Food & Drink | KYOTO RESTAURANTS

Shokudo Marushin: Light, flavorful teishoku meals

by J.J. O'Donoghue

Contributing Writer

Shokudo Marushin is Shintaro Nakamura’s second act. Now 50, the rake-thin chef’s story has alternated between cooking and music. From sushi and punk to power pop and teishoku (set menu cuisine) to be precise.

Nakamura opened Marushin, a bijou neighborhood restaurant, with his wife Kei around six months ago. The restaurant — and the food — is as unpretentious as the pair.

In 2018, Nakamura, who’s been working at teishoku restaurants since his early 20s, decided the time had come to set up his own restaurant.

“I was turning 50 and it was finally time to make the dream of running my own place come true,” Nakamura says from behind the counter as the lunch rush is winding down.

For a long time that goal was deferred. Instead, his love for music pulled him in a different direction: Nakamura was one of the founding members and a vocalist with First Alert, a legendary Kyoto punk band that gained recognition across Japan and toured Europe.

When First Alert disbanded in the early 2000s, it was a few years before Nakamura put together his current band, the four-piece power punk outfit Back to Basics with some friends from the Kansai region. In between he worked at Fukei, a long established down-home teishoku restaurant in the center of Kyoto.

Simple yet satisfying: The classic teishoku (set meal) template includes rice, miso soup, vegetables, and either meat or fish. | J.J. O'DONOGHUE
Simple yet satisfying: The classic teishoku (set meal) template includes rice, miso soup, vegetables, and either meat or fish. | J.J. O’DONOGHUE

With Shokudo Marushin, Nakamura has gone back to the family profession. Nakamura says he was especially influenced to take up cooking by his father, who was once a sushi chef at Osushi Marushin, also in Kyoto.

Although the restaurant closed while Nakamura was in junior high school, he’s kept its legacy alive by taking a part of its name, “Marushin,” for his new venture.

While there are plenty of actors and musicians who have crossed over into the culinary world — actor Mark Wahlberg partnered with his brothers to open a burger chain, Jay-Z has a share in a chain of sports bars called The 40/40 Club and, somewhat inevitably, Jimmy Buffett opened a restaurant chain called Margaritaville — none of these luminaries are in the kitchen or behind the counter full time.

Nakamura is all in, six days a week. And while it leaves him a lot less time for music, cooking still allows him to “do something creative and interesting.”

“There are similarities between cooking and making music,” says Nakamura. “With both I can imagine the essence of what makes a good dish or what makes a good song.”

With Marushin, Nakamura wants to keep things simple. By cooking teishoku, Nakamura has a well established template to follow. But he also has form, with his years of experience preparing the meal at other restaurants.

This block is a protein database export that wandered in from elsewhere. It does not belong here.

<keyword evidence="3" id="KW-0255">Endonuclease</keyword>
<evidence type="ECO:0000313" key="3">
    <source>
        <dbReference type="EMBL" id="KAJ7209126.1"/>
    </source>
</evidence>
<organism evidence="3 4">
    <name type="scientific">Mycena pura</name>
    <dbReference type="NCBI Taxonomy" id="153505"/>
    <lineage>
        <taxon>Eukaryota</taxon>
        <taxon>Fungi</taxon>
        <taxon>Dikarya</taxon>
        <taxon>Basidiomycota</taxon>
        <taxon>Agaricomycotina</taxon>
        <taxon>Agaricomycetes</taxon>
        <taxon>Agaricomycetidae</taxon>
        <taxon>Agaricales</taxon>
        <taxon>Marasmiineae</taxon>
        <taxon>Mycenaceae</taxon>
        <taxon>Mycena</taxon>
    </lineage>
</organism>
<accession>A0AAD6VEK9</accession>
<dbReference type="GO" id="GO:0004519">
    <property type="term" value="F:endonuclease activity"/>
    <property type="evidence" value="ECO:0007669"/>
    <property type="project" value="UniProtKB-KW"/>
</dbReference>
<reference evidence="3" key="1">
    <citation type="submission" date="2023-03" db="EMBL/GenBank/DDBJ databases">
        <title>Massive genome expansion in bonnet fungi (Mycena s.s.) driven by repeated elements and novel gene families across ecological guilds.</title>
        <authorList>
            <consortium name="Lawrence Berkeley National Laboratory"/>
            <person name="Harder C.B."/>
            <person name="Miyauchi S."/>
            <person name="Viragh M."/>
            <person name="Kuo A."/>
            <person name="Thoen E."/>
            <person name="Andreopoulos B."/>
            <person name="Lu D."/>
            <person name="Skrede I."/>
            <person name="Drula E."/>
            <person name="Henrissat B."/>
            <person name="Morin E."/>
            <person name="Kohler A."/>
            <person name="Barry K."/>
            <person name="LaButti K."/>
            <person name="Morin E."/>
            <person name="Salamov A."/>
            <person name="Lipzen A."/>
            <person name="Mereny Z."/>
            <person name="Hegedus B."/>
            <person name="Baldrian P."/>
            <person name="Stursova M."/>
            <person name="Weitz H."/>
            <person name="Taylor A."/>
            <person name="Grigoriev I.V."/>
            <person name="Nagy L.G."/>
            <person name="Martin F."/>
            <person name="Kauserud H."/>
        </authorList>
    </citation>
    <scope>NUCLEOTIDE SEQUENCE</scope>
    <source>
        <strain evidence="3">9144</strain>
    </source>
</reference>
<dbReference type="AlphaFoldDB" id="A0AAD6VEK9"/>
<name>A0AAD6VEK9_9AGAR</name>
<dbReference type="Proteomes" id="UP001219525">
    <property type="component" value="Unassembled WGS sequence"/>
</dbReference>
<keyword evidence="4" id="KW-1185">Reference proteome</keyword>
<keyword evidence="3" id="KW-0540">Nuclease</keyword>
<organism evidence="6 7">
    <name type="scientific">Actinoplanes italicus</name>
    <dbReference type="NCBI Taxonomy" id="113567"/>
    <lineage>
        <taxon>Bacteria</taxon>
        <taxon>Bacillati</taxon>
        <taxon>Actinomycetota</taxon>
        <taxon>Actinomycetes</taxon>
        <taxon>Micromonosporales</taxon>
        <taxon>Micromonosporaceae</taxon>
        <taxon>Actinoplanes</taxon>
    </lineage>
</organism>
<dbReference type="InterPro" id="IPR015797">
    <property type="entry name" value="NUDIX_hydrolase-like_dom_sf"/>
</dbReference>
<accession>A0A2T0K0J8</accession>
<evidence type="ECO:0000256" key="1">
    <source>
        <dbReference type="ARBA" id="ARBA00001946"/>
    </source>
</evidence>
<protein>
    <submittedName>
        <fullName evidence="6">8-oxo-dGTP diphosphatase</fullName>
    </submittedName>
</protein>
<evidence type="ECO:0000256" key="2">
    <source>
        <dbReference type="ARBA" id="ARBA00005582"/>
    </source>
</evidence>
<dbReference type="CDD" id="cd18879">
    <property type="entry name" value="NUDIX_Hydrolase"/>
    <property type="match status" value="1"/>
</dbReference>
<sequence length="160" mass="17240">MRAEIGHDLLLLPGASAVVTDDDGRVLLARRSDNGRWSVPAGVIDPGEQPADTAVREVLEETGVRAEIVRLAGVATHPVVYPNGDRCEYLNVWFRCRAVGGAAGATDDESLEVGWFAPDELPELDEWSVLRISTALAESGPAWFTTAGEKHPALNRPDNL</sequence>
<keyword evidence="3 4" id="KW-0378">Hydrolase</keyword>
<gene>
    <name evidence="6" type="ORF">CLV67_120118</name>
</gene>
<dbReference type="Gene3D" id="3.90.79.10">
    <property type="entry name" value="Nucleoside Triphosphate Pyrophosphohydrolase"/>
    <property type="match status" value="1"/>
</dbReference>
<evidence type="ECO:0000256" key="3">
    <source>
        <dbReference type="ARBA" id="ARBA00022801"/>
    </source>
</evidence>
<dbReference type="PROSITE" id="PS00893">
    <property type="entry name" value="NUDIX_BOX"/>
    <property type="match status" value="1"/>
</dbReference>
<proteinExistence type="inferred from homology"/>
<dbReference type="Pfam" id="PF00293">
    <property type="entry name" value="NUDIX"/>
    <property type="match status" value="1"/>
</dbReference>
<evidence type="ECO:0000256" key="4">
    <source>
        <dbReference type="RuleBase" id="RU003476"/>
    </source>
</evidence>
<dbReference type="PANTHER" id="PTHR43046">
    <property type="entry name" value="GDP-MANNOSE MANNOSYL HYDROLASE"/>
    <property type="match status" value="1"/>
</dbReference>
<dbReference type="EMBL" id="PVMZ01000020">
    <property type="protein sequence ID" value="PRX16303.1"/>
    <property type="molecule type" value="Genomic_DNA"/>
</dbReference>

For the most part, Nakamura has stayed faithful to his template — after all, teishoku is a meal that satisfies millions of workers and students across the country day after day — and his menu includes the classic combination of rice, miso soup, vegetables, and a main dish of meat or fish. But, as Nakamura says, “I want to keep the focus on ‘assari‘ — making the dishes light and healthy.”

To that end, Nakamura doesn’t overload the tray, but neither does he skimp on flavor: the side dishes, which constantly change, could be kinpira gobō (julienned burdock root) or carrot, lightly seasoned with soy sauce, brown sugar and sesame seeds, or chunks of steamed eggplant.

Where possible, Nakamura gets his vegetables from suppliers in nearby Kamigamo. His meat comes from a butcher around the corner.

Even with typically oily staples such as karaage (fried chicken), Nakamura manages to keep the emphasis on making the dishes feel light, while not withholding on flavor.

Marushin has quickly fitted into the community. Close by is the Kyoto University campus, and the university hospital is on the other side of the street. Students, hospital staff and office workers stream in during lunch time, but in the evenings the atmosphere is more relaxed, more like an izakaya tavern.

Having found a rhythm, Nakamura plans to include more fish on the menu. Again, he plans to stick with classic dishes such as grilled salmon or the flavorsome nanbanzuke (fried fish served in a vinegar sauce with vegetables).

“The past year was a tough one,” Nakamura recounts. “It took me five months to find this place, and then six months to convert it from a bicycle shop into a restaurant. But from behind the counter I can see customers eating, and that makes me happy.”

Set lunch ¥850; some English spoken